12.  But remark how carefully he preserves the rights of the tribunitian power. The consuls are often interrupted in proposing a lex curiata, by the intercession of the tribunes of the people. Not that we complain that the tribunes should have this power; only, if any one uses it in a random and inconsiderate manner, we form our own opinion. But this tribune of the people, by his lex curiata, which the praetor is to bring forward, takes away the power of intercession. And while he is made to be blamed for causing the tribunitian power to be diminished by his instrumentality, he is also to be laughed at, because a consul, if he be not invested with the authority by a lex curiata, has no power to interfere in military affairs; and yet he gives this man whom he prohibits from interceding, the very same power, even if the veto be interposed, as if a lex curiata had been passed. So that I am at a loss to understand either why he prohibits the intercession, or why he thinks that any one will intercede; as the intercession will only prove the folly of the intercessor, and will not hinder the business.  Let there then be decemvirs, appointed neither by the genuine comitia,—that is to say, by the votes of the people,—nor by that comitia convened in appearance, to keep up an ancient custom, by the thirty lictors for the sake of the auspices. 1 See now, also, how much greater honours he confers on these men who have received no authority from you, than we have received, to whom you have given the most ample authority, He orders the decemvirs, 2 who have the care of the auspices, to take auspices for the sake of conducting the colonies. “According,” says he, “to the same right which the triumvirs had by the Sempronian law.” Do you venture, O Rullus, even to make mention of the Sempronian law? and does not that law itself remind you that these triumvirs have been created by the suffrages of the tribes? And while you are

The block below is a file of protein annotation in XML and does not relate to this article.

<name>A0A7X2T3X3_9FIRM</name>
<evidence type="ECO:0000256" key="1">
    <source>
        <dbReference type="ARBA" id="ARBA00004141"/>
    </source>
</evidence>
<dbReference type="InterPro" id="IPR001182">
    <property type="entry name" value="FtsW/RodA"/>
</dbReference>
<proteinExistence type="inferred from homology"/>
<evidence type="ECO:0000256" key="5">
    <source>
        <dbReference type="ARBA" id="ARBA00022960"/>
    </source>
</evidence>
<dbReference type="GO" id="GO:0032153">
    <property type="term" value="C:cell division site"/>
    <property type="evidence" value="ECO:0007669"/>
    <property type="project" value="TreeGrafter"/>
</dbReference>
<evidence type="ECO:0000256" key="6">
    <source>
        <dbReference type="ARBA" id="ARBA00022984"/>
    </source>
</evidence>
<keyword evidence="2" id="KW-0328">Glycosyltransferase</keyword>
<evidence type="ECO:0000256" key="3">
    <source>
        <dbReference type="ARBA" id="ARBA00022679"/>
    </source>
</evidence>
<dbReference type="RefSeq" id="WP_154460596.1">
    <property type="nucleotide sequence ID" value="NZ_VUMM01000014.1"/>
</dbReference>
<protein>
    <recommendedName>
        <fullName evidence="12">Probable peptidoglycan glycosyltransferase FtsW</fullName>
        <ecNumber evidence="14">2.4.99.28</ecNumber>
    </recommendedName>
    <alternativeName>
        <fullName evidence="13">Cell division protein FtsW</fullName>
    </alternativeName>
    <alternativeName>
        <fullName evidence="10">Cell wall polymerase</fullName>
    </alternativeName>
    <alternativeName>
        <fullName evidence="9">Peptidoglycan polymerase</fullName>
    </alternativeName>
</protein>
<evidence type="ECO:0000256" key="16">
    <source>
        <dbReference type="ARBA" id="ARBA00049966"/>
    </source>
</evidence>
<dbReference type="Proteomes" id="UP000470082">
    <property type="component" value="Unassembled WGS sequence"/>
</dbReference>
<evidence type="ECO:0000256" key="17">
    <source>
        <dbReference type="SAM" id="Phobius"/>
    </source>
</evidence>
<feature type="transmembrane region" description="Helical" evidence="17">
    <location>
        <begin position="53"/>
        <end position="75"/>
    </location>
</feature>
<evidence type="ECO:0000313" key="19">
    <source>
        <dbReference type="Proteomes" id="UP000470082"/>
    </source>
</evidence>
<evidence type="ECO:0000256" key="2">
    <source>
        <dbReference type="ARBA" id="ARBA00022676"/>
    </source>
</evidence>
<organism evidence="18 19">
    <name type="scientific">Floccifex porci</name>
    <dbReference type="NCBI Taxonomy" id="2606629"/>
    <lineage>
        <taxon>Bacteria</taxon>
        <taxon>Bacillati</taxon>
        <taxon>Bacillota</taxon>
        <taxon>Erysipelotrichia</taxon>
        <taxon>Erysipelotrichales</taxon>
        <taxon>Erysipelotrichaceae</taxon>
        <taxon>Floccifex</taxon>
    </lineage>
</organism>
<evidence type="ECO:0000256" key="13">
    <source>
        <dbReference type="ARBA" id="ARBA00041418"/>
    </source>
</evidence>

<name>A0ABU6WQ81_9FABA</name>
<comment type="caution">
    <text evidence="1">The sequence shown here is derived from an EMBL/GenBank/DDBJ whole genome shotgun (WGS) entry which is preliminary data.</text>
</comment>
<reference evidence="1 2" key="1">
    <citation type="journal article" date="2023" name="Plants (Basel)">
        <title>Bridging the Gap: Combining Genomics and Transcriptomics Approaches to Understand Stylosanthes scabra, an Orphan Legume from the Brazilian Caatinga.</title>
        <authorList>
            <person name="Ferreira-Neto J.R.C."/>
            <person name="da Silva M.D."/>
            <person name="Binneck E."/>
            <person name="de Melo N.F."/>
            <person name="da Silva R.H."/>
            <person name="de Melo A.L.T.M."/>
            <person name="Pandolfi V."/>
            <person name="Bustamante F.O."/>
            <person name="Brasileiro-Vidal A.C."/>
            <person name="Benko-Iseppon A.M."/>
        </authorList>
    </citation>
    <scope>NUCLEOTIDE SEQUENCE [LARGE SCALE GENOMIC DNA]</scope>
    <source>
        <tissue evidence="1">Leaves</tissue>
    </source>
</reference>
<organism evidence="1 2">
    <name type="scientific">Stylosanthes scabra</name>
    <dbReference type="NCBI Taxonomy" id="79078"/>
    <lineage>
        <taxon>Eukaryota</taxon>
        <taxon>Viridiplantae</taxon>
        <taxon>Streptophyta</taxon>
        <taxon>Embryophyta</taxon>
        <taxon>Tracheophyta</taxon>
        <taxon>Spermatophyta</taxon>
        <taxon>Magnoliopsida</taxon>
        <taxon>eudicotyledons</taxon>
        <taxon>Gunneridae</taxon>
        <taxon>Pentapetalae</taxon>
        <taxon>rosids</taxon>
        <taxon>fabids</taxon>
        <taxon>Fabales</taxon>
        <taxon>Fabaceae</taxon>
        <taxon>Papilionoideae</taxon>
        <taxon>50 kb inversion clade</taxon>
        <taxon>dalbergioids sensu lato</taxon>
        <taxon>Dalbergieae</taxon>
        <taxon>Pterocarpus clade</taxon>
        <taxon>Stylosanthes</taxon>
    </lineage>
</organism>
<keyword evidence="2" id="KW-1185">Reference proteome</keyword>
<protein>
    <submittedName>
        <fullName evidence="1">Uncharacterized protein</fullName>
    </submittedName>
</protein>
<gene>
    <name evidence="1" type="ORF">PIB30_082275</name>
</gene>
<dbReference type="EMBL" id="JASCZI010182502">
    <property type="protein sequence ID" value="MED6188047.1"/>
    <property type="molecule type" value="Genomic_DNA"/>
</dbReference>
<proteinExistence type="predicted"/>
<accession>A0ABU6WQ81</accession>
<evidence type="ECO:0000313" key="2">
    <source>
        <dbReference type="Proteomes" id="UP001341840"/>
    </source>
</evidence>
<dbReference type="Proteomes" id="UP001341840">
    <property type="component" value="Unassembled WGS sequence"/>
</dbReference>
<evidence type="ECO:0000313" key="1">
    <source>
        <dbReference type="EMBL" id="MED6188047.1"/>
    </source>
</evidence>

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THE THIRD SPEECH OF M. T. CICERO IN OPPOSITION TO PUBLIUS SERVILIUS RULLUS, A TRIBUNE OF THE PEOPLE, CONCERNING THE AGRARIAN LAW. DELIVERED TO THE PEOPLE.
1 “In after times, when the comitia curiata were little more than a matter of form, their suffrages were represented by the thirty lictors of the curiae, whose duty it was to summon the curiae when the meetings actually took place.”—Smith, Dict. Ant. p. 273 a, v. Comitia.
2 The Latin has, “decemviri pullarii”. Pullarius was the officer appointed to feed and take care of the sacred chickens that were kept for the purpose of taking the auspices; and much was inferred from the way in which they took their food, or perhaps refused it.
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